Watch: How Aspect Ratio Limns a Film Director’s Vision

Watch: How Aspect Ratio Limns a Film Director’s Vision

You only know as much about a film as a director tells you. You only see as much, furthermore, as the director allows you to see. And, in considering the story within a film, you may think you are looking outwards when you allow the film to inspire expostulations and intellectual ramblings–and yet you are, in fact looking inwards, deeper into the images unrolling above you. One way we are reminded of this is through aspect ratio, which is, for the layperson, simply the proportional relation between the width of the frame and the height of the frame. De Filmkrant‘s video essay addresses the use of and experimentation with this element in recent films. Xavier Dolan’s frame tightens slowly on a woman’s face, going slowly out of focus; in another Dolan scene, a character actually pries the screen wide open. In Gust Van den Berghe’s ‘Lucifer,’ a circular frame is used throughout, giving the whole film, and subsequently its story, the quality of a vignette, from a film of an older era. Joost Broeren and Sander Spies, the video essay’s editors, attribute some of this experimentation with aspect ratio to the growth of digital filmmaking, but not all, in this survey of directors ranging from Wes Anderson to Ang Lee, and beyond.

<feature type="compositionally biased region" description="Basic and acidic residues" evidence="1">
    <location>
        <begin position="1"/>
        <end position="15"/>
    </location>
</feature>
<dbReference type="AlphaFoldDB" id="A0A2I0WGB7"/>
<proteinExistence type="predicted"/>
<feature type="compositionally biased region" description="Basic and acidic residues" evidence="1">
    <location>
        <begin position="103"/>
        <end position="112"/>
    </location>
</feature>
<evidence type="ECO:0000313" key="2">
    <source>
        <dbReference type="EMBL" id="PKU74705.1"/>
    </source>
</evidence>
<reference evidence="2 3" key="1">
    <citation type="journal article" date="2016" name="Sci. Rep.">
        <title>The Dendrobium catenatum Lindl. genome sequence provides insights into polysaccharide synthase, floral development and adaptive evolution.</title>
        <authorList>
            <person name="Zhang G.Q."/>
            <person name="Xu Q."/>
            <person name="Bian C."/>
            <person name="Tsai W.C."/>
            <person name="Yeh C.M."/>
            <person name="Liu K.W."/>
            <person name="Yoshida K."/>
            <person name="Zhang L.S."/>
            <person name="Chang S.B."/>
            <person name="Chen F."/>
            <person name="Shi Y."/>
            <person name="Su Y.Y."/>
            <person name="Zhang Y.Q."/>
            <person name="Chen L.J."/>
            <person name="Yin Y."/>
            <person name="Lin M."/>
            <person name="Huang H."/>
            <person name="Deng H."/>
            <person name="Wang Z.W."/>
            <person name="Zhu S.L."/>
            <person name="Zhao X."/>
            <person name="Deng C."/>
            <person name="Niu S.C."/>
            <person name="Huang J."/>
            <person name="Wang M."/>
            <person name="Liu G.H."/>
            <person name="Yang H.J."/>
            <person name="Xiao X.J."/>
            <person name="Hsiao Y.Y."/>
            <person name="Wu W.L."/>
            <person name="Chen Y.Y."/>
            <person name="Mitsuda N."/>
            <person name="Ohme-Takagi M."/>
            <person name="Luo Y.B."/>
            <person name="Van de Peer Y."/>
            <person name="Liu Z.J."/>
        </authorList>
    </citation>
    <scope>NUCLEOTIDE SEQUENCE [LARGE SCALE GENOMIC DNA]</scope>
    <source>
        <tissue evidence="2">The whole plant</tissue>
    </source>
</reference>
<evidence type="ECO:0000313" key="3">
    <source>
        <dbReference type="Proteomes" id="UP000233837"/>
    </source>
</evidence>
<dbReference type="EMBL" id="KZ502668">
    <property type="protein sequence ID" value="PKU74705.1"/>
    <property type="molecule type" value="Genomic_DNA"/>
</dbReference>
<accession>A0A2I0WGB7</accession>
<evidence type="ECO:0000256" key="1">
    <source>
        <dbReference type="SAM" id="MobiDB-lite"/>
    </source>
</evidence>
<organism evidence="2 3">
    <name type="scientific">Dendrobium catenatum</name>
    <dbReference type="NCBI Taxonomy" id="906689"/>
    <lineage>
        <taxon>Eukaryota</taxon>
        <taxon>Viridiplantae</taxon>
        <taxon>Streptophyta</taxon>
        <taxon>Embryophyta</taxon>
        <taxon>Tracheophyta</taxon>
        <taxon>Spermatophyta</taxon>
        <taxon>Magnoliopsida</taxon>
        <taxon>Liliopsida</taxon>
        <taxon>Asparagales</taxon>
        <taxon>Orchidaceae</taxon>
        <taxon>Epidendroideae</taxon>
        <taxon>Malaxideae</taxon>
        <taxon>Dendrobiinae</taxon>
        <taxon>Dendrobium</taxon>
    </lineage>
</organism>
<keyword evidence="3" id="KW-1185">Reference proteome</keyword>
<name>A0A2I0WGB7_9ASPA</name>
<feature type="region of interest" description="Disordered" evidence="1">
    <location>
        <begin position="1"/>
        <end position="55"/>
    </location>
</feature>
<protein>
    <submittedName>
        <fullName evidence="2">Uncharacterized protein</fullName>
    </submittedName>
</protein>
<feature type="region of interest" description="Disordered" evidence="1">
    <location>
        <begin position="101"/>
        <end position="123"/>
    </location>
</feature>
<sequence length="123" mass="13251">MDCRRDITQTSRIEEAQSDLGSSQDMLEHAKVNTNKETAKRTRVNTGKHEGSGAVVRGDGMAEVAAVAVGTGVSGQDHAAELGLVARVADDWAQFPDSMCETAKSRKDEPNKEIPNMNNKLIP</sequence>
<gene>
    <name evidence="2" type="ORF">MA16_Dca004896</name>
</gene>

One thought on “Watch: How Aspect Ratio Limns a Film Director’s Vision”

  1. Very interesting and informative! A few items of aspect ratio trivia: The silent (Super 35) ratio was 1.33:1 (4:3), later adopted by television, but the sound (Academy Aperture) ratio used from the 1930s into the early 1950s was 1.37:1. Flat (not-anamorphic) widescreen is usually 1.85:1 but 1.66:1 (5:3) was for a long while common in Britain and Europe. The Cinemascope ratio for most films in the 1950s through 1970 was 2.35:1, but SMPTE changed the standard to 2.39:1 in 1970, and that’s the current standard no matter how many Blu-rays and DVDs insist it’s still 2.35:1. (Some round 2.39 to 2.4 but perversely write it as 2.40.) Many other ratios have been used for specialized formats: Cinerama, VistaVision, etc, and early silent films sometimes used a matte to achieve a different ratio for a single scene, anticipating the in-film framing variations highlighted here.

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